I got everything I wanted for Christmas, but I also have some hopes and wishes for the New Year. And here they are.
Archives for December 2010
As I mentioned in our 5th anniversary post, it’s been a pretty big year for us. Now, however, that means I have a group of great editors, writers and readers who are looking to me for what’s next. These are just some of the ideas that have passed by me in the past year that I might try and implement in the next year.
It’s the end of the year and what most of us would call the “Holiday Season”, and I have instead decided to bring up a relevant topic that is quite fitting for this time of year. I’m sure there are several published pieces and posts online about incorporating holidays into your RPG game, but I’d like to discuss them with a specific focus on the location designs you use in your game. I’d also like to focus on one specific holiday trope that you’ve probably considered for your own game – if there’s a holiday/special event, the party is most likely there to experience it.
Since the new year is almost upon us, I decided perhaps I should give a look to how I would like the entertainment portion of my life to function over the next year.
When it comes to depression, real, actual, honest, sky-is-falling-and-life-is-ending depression, it’s a matter of bits of your brain actually missing. It’s a physical, medical, miserable condition, where life around you stays exactly the same way, but you have lost your ability to perceive it correctly.
From the Archives:: Why You Should Be Excited for Starcraft 2 http://bit.ly/enKgAa #charchive # Now Rolling: Gamma-Tastic by @dixontrimline, a brief recap of A Taste of Gamma World at @labyrinthdc http://bit.ly/i55KAR # Donate to the Red Cross, be entered into a chance to win a free custom illustration by famed fantasy artist Ben Wootten http://bit.ly/dRfRg4 […]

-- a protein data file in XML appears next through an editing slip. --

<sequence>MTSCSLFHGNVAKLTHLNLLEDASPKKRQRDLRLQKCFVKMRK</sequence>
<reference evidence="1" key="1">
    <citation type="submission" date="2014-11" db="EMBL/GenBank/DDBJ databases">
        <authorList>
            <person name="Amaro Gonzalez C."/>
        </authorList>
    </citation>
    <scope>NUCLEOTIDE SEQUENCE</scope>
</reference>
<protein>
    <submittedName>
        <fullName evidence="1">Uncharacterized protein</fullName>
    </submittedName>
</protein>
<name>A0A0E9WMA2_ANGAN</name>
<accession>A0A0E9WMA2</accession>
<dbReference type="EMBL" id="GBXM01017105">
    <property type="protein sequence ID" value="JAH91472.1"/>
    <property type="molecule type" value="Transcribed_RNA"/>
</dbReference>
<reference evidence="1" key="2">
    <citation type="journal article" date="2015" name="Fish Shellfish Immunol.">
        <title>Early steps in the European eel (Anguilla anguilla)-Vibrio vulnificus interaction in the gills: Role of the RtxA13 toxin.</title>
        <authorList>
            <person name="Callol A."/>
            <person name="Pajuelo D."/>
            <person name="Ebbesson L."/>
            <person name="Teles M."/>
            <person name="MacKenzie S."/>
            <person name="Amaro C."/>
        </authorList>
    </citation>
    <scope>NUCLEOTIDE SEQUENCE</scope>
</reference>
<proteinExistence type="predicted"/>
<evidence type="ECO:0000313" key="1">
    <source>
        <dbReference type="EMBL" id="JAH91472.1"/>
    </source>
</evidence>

In which Chatty, on the heels of his last article, explores the challenges of designing new D&D 4e material for gaming magazines and how a writer needs to dodge many pitfalls to deliver a quality, useful article.
In my last post I talked about how the abandonment of locations and their resettlement can be used to influence the way we design our RPG worlds. The discussion led into the idea of technologies that could be developed and subsequently lost along with a civilization, only to be rediscovered at a later date by different cultures. I know for a fact that many people have a mental disconnect when it comes to thinking of “technology” and their typical Dungeons & Dragons game world. I often think of technology in an RPG along the same lines as psionics, there seem to be a lot of people who love to use them and a lot of people who avoid using them altogether.
Read on as I discover the true meaning of Christmas. Does it involve amputation? Setting aside one’s humanity to gain unlimited power? Spinach? Only Santa knows for sure.
Players love this range of emotions, but having every combat follow the same trajectory gets a bit boring. The grind feeling results from recognizing the pattern and the corresponding desire to just fast forward to the end. Who wants to sit through round after round of monster at-will attacks especially when we “know” that the PCs are likely to win?